^{2}, b represents the coefficient for x, and c represents our constant.The easiest scenario occurs when a, the coefficient of x

^{2}is 1. For this scenario, we could rewrite our trinomial as:x

^{2}+ bx + cAs an example, suppose we saw the following trinomial:

x

^{2}+ 10x + 16In this case, a (coefficient of x

^{2}) is 1, b (coefficient of x) is 10, and c (constant) is 16. Since a is 1, when we set up our binomials, we can start by placing an x in each first position:(x + __)(x + __)

To fill in the blanks, we want to find two integers whose sum is b (10) and whose product is c (16). To do this we would list the factors of 16:

1,16

2,8

4,4

Of course, we could also have negatives involved, but these are not needed here since all signs are positive. We can see that the integers 2 and 8 fit our profile. They sum to 10 and have a product of 16. We can use those two integers to fill in the blanks. Note the order does not matter:

(x + 8)(x + 2) or (x + 2)(x + 8)

If we use FOIL to check this, we will get our trinomial (x

^{2}+ 10x + 16) back:(x + 8)(x + 2):

F » x • x = x

^{2}O » 2 • x = 2x

I » 8 • x = 8x

L » 8 • 2 = 16

If we combine like terms we obtain our original trinomial:

x

^{2}+ 2x + 8x + 16 = x^{2}+ 10x + 16Notice how the two coefficients of the O and I step (2 and 8) multiply to give us 16 and sum to 10.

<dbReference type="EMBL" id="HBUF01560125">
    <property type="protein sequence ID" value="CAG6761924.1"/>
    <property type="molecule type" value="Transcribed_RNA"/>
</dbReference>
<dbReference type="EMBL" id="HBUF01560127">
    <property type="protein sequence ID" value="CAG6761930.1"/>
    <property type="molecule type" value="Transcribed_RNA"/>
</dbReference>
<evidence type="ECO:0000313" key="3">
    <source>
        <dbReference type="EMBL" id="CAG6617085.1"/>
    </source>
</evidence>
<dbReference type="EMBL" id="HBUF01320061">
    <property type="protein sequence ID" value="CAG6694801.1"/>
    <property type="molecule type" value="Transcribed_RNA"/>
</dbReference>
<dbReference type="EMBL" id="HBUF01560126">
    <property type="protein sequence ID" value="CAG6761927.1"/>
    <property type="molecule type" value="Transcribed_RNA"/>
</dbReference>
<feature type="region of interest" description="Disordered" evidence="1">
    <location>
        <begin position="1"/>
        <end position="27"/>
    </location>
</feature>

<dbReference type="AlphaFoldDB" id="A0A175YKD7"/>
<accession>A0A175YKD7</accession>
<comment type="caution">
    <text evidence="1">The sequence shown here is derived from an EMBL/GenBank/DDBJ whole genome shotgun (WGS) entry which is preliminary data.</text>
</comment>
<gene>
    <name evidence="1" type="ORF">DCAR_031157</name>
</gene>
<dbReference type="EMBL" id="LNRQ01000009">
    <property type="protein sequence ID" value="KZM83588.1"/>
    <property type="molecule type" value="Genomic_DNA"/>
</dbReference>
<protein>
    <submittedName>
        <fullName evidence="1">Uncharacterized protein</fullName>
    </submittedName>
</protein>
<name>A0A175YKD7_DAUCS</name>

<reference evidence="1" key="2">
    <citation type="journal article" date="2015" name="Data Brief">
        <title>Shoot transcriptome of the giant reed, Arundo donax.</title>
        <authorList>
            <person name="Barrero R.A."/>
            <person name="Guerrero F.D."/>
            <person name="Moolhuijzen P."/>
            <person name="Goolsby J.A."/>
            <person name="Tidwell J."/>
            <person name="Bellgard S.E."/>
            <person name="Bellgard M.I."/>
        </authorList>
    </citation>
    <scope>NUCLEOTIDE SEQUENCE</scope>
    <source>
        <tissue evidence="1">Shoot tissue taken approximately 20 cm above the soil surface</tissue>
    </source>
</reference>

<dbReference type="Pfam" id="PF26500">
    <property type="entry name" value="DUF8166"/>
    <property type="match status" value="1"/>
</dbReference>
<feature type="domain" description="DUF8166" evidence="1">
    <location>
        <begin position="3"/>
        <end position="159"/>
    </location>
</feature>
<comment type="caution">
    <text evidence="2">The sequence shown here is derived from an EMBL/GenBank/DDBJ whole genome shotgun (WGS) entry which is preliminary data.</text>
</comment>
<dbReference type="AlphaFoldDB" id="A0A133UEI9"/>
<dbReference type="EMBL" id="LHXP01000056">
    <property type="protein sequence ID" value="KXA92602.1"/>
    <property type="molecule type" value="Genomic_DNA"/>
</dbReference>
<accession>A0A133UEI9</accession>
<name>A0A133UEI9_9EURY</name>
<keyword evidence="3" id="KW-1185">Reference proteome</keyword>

### Factoring 1x^{2} + bx + c:

- Factor out any common factor other than 1 or -1
- Set up two binomials where the first term in each is x
- Find two integers whose sum is b and whose product is c
- Use the two integers as the second terms for the binomials

Example 1: Factor each

x

^{2}+ 13x + 42Step 1) Factor out any common factor other than 1 or -1

In this case, we don't have a common factor to pull out

Step 2) Set up two binomials where the first term in each is x

(x + __)(x + __)

Step 3) Find two integers whose sum is b and whose product is c

In this case, b is 13, and c is 42. Let's list some factors of 42:

1, 42

2, 21

3, 14

6, 7

We can see that 6 and 7 are the desired integers.

6 + 7 = 13

6 • 7 = 42

Step 4) Use the two integers as the second terms for the binomials

(x + 6)(x + 7)

x

^{2}+ 13x + 42 = (x + 6)(x + 7)Example 2: Factor each

4x

^{2}- 12x - 112Step 1) Factor out any common factor other than 1 or -1

In this case, we can factor out a 4:

4(x

^{2}- 3x - 28)Step 2) Setup two binomials where the first term in each is x

4(x + __)(x + __)

Step 3) Find two integers whose sum is b and whose product is c

In this case, b is -3, and c is -28. We know that a negative product comes from (+) • (-). We will list factors of 28 and then think about the signs:

1, 28

2, 14

4, 7

If we play with the signs, we can see that (-7) and (+4) are the desired integers:

-7 + 4 = -3

-7 • 4 = -28

Step 4) Use the two integers as the second terms for the binomials

4(x - 7)(x + 4)

4x

^{2}- 12x - 112 = 4(x - 7)(x + 4)Example 3: Factor each

2x

^{2}- 6x - 108Step 1) Factor out any common factor other than 1 or -1

In this case, we can factor out a 2:

2(x

^{2}- 3x - 54)Step 2) Setup two binomials where the first term in each is x

2(x + __)(x + __)

Step 3) Find two integers whose sum is b and whose product is c

In this case, b is -3, and c is -54. We know that a negative product comes from (+) • (-). We will list factors of 54 and then think about the signs:

1, 54

2, 27

3, 18

6, 9

If we play with the signs, we can see that (-9) and (+6) are the desired integers:

-9 + 6 = -3

-9 • 6 = -54

Step 4) Use the two integers as the second terms for the binomials

2(x - 9)(x + 6)

2x

^{2}- 6x - 108 = 2(x - 9)(x + 6) Ready for more?